Have you ever wondered why it took the leading suitcase companies so long to add wheels? I can just imagine execs at Samsonite, which was founded in 1910, thinking about all the capital they had invested in continuing to make suitcases the way they always had, when the first “Rollaboards” appeared in airports with flight crews – and only later with travelers. As Neil Irwin, who authored “17 Reasons to Let the Economic Optimism Begin,” writes in The New York Times, “Consider driverless cars and trucks. They will rely on long-building research in artificial intelligence software, sensors and batteries. After years of hype, billions of dollars in investment, and millions of miles of test drives, the possibilities are starting to come into view.” He then provides an example: Waymo, Google’s sister-company, already has driverless taxis in operation in Phoenix. And consumers had smart phones at home – and now laptops – for years, but it took a lock-down (and some significant government and commercial payment allowances) for telehealth to become an overnight sensation.
4. Americans now have $1.8 trillion more in their collective pockets than at the beginning of the pandemic – stimulated by the government and their own decreased spending.
Whether customers are companies or individuals, the way they buy has also been streamlined during the pandemic. The winners in the post-pandemic era will be the companies that make it easy to do business with them, whether their customers are booking a cruise, or buying a fleet of new cars. Also, there’s the possibility that the Robinhood-Reddit-GameStop retail traders will keep investing in the market, rather than new gizmos, cars, and places to go. One thing is certain: Amazon will keep making it easier.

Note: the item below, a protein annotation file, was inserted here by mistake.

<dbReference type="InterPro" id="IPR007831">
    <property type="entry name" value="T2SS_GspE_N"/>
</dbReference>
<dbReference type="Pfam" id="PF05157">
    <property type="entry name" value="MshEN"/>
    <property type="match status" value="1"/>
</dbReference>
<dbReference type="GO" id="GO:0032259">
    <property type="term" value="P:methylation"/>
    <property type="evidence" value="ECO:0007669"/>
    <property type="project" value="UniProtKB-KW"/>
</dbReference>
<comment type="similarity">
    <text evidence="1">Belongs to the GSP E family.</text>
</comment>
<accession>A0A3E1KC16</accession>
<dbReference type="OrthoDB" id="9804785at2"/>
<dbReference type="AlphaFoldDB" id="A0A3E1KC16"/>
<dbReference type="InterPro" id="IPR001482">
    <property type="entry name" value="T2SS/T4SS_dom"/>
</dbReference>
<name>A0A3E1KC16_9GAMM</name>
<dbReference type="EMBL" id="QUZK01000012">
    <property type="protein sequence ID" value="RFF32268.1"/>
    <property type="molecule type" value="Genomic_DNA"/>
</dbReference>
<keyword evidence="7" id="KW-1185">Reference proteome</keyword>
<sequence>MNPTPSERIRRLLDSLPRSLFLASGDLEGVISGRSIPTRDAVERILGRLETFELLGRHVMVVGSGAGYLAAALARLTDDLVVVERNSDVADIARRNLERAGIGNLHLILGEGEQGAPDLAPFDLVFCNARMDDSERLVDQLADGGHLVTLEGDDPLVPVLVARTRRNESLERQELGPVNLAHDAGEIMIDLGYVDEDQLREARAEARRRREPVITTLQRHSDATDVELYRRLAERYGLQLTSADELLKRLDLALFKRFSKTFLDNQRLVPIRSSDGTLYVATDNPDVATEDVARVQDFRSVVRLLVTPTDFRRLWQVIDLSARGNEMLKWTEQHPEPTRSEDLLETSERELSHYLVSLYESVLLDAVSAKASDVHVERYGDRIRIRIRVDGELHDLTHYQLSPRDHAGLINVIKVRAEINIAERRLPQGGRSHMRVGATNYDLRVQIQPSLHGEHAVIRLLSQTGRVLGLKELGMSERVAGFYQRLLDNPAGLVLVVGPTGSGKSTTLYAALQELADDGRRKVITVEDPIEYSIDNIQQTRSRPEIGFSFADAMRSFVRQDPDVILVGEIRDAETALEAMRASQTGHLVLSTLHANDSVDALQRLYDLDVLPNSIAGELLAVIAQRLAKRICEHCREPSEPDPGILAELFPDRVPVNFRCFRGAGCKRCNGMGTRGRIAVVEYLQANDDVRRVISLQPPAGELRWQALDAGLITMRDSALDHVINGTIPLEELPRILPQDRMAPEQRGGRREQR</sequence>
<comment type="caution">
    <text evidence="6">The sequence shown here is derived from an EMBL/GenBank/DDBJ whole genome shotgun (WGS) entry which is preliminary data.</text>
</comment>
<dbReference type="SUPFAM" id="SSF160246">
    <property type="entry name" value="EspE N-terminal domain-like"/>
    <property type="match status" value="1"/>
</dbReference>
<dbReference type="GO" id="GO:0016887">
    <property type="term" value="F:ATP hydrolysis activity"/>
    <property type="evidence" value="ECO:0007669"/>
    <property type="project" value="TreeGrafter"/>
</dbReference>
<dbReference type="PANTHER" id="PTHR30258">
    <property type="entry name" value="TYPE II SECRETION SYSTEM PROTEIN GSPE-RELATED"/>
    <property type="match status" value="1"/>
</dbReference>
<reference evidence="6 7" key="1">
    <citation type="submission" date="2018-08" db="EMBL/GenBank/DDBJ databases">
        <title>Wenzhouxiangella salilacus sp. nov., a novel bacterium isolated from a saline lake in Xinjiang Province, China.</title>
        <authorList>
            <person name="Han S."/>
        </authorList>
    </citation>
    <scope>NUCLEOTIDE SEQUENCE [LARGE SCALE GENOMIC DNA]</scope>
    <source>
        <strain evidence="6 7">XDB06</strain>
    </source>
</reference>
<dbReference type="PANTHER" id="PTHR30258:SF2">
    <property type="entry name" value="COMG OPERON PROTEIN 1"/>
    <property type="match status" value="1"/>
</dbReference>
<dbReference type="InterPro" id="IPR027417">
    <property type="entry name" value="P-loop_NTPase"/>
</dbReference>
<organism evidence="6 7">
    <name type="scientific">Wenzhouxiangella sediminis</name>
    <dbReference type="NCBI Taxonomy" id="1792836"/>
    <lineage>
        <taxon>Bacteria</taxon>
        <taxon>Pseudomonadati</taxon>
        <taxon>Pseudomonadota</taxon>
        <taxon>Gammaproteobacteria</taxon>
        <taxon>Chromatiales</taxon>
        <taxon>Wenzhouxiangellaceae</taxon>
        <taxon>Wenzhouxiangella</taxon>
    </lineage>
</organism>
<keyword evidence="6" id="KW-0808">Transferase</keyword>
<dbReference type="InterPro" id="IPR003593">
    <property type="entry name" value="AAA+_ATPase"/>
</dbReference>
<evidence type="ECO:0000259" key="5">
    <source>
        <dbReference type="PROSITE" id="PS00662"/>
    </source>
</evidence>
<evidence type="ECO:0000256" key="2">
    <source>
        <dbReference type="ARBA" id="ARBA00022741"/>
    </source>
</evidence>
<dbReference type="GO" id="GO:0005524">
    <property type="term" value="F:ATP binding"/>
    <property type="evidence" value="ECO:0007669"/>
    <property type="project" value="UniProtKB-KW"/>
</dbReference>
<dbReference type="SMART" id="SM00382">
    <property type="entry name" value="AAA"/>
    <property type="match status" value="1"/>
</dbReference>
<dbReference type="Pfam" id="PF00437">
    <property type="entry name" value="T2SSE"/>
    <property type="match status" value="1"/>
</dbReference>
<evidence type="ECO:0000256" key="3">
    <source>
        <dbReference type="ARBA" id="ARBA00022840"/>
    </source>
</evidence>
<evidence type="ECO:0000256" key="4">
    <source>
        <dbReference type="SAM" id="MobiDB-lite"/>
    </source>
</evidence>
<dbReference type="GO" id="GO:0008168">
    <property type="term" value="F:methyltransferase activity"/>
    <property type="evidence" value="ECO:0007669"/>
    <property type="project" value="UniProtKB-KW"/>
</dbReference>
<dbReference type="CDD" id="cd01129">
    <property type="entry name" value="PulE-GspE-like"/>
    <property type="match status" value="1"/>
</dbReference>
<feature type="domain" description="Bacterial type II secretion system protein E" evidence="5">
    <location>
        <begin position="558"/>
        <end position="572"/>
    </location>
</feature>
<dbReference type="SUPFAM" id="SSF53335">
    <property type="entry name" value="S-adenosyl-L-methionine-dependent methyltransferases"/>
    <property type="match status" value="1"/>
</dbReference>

5. Americans – from CEOs to Joe – feel they’re “owed” a boom time.
As Neil Irwin concludes in his “17 Reasons” article, “Things are primed for a boom time in the executive suite. C.E.O. confidence is at a 17-year high, and near-record stock market valuations imply that companies have access to very cheap capital. There is no reason corporate America can’t hire, invest and expand to take advantage of the post-pandemic surge in activity.” And for the 333 million Americans who’ve been cooped up for over a year, “on a psychological level, doesn’t everybody desperately want to return to feeling a sense of joy, of exuberance? That is an emotion that could prove the most powerful economic force of them all.” From Irwin’s pen to God’s ear!
So, in what will probably be the last three months you’ll be able to pull-back, and do some thoughtful, Strategic Planning for the “Post-Pandemic Era” soon to be with us, think through what technologies (like GPT-3) you can use to leverage your employees…
who may or may not be coming back to the office. And see if you can leverage your technology by combining it with another, creating a “must have” app, product, or service, then plan for a boom time ahead (with a Plan B, just in case).
By Mimi Grant, President, Adaptive Business Leaders (ABL) Organization – Round Tables and Events for CEOs of Healthcare and Technology Companies